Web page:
The Chitral Relief Force left Nowshera on 1 April 1895, under the command of Sir Robert Low. To keep the enemy divided, it was decided that Mora and Shah Kot passes be threatened and the main attack should be made on the Malakand, the strategy adopted some four centuries earlier by the Yusufzais themselves against the then defender of Swat. The attack was carried out on third of April. The tribesmen, most whom were unarmed, defended themselves with great gallantry, against the well-equipped and well-organised massive British troops. They continued their resistance and stopped the advance of the troops and artillery of the largest State of the world till 1895. The Britishers succeeded in making their advance and for the first time since the days of Zain Khan leader of Akbar’s armies, a host from the south entered the green belt of the Swat valley. They established garrisons at Malakand and Chakdara. The Political Agency of Dir and Swat was also instituted with its head quarter at Malakand, which was given under the direct control of the Central British Indian Government because of its significance.

At the flight of Umara Khan of Jandol, the British Indian Government reinstalled Sharif Khan as the Khan of Dir. All the territories previously occupied by Umara Khan were bestowed upon him and he was raised officially to the status of the Nawab of Dir.

It was easy to win hearts of the people. They considered presence of the British Indian authority as a common danger. Emotions ran high and within the passage of barely two years the most formidable revolt against the British arms took place that was ever witnessed even in the north -west Frontier of India. There was great unrest not only in swat but throughout the tribal belt on north- west border of the British Indian Empire In such a time the Sartor Faqir appeared in the upper Swat in July 1897. He claimed that his mission is to turn the British off the Malakand and out of Peshawar.

The English gave little importance to the new movement at first, but gravity of the situation could no longer be ignored towards the end of July. The troops stationed in the neighborhood were alerted and were asked to be ready for action at the shortest notice, and on 26 July 1897, the guides were summoned from Mardan.

The Sartor Faqir started his march from Landakai, on 26 July, for Malakand and Chakdara. His standard became a rallying point for thousands of fighting men from Upper Swat, Buner, the Uthman Khel country and even more distant parts. On the British side, the Guides arrived from Mardan at Malakand on the other day, 27 July, after their famous march. By 28 July the mobilisation of more troops in India was ordered. Heavy fighting continued at both the places, actually almost never ceased, until Malakand was relieved on the 1st August and Chakdara on the second.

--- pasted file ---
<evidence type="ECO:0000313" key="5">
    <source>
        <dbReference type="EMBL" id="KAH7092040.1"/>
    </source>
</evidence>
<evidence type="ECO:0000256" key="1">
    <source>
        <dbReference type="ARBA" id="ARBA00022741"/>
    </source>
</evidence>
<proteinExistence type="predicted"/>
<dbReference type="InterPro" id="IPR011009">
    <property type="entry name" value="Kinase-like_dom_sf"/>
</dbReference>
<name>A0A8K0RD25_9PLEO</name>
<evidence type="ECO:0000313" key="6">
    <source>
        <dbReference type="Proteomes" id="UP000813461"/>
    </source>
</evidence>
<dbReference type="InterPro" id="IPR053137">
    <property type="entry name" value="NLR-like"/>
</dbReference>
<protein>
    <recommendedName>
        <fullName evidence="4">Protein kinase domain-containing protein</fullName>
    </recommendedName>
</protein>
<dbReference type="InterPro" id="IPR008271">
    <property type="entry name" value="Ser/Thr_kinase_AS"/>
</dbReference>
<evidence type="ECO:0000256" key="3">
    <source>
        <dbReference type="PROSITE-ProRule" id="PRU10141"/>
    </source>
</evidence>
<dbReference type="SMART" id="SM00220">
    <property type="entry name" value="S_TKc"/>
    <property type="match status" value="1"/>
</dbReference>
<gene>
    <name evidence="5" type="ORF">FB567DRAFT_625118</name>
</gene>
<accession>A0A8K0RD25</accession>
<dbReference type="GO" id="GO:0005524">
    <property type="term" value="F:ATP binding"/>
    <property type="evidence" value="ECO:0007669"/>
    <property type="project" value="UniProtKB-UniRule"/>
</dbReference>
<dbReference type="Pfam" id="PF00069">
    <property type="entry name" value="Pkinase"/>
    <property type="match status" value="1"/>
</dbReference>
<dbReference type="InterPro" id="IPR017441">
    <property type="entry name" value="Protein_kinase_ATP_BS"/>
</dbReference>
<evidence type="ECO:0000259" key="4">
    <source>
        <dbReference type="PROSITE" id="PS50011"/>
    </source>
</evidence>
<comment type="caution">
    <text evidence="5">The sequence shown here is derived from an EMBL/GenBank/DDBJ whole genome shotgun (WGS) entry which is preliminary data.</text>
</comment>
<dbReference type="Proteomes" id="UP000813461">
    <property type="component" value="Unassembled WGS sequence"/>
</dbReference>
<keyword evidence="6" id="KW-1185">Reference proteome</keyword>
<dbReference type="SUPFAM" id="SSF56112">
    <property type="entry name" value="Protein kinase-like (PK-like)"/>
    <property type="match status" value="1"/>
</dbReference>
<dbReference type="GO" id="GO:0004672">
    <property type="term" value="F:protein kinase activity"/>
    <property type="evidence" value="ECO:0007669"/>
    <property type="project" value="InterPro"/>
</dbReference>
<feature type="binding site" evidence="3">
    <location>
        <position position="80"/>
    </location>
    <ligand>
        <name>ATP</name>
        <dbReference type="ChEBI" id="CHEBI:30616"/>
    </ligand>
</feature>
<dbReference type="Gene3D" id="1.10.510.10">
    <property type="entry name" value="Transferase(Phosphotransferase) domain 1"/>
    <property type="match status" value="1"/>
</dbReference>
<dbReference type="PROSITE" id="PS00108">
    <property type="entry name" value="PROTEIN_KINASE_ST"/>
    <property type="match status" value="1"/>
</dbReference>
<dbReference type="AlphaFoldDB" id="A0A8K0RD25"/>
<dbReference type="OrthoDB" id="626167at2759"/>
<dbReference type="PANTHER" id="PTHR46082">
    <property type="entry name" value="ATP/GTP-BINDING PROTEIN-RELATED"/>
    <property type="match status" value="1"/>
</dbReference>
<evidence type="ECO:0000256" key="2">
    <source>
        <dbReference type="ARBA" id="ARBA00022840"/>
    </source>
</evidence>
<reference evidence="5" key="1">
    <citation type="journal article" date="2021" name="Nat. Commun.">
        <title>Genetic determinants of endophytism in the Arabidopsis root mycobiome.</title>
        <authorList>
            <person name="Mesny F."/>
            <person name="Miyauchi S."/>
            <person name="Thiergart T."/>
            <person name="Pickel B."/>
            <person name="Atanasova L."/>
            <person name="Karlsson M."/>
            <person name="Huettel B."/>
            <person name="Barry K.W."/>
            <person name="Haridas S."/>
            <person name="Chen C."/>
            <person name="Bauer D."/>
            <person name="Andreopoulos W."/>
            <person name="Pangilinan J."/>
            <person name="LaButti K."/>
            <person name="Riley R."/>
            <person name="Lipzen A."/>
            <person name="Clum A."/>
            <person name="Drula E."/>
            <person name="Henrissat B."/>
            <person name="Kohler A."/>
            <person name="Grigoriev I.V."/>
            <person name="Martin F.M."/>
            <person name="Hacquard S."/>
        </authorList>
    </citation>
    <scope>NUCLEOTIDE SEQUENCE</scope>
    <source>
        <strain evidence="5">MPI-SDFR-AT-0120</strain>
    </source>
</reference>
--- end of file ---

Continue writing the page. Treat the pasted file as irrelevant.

Releasing the severe nature of the uprising, the Governor General in Council sanctioned the dispatch of the Malakand Field Force, on 30 July 1897, for holding Malakand and the adjacent posts and for punishing the tribes involved. For the support of the Field Force immediate formation of a Reserve Brigade was also decided early in the August 1897. The first and the last punitive expedition in the Swat valley was led.

The forces reached Mingawara on 19 August 1897, after facing stiff resistance at various places up the valley and after bearing heavy losses especially of H.L.S. MacLean and Lieutenant R.T. Greaves. Reconnaissances were made up to Gulibagh and the Ghwarband pass. After a stay for four days at Mingawara, the forces went back.

The severe nature of the fighting at Kota and Naway Kalay near Landakai at the time of the punitive expedition up the valley and its significance to the British can be judged from the fact that the British government awarded her highest award Victoria Cross to Lieutenant-Colonel Adams and Viscount Fincadtle, whereas Lieutenant MacLean was deprived due to his death in course of fighting, near Naway Kalay. Five person were awarded the Order of Merit.

The Swatis by their uprising of 1897,not only compelled the mighty British arms for a full week to fight against untold odds, but turned the year of the Diamond Jubilee of the English successful emergence from the Indian War of Independence 1857 in to surely one of the most troublous year in all Indian history.

During the post-Malakand War years, the Sartor Faqir, however, had made no significant armed struggle against the British Indian Government in Swat. Due to the intermittent struggle and faction fights within Swat and against the Nawab of Dir and the role of some of those that were influential but were ambitious for the ruler-ship and were in good terms with the Government, notable collision did not occur. It was in 1915, that once more a bid was made, after the formation of Swat State, though not with success.

Dr. Sultan-I-Rome, Swat State under the Walis (1917-69), Ph.D. Dissertation, P 28-35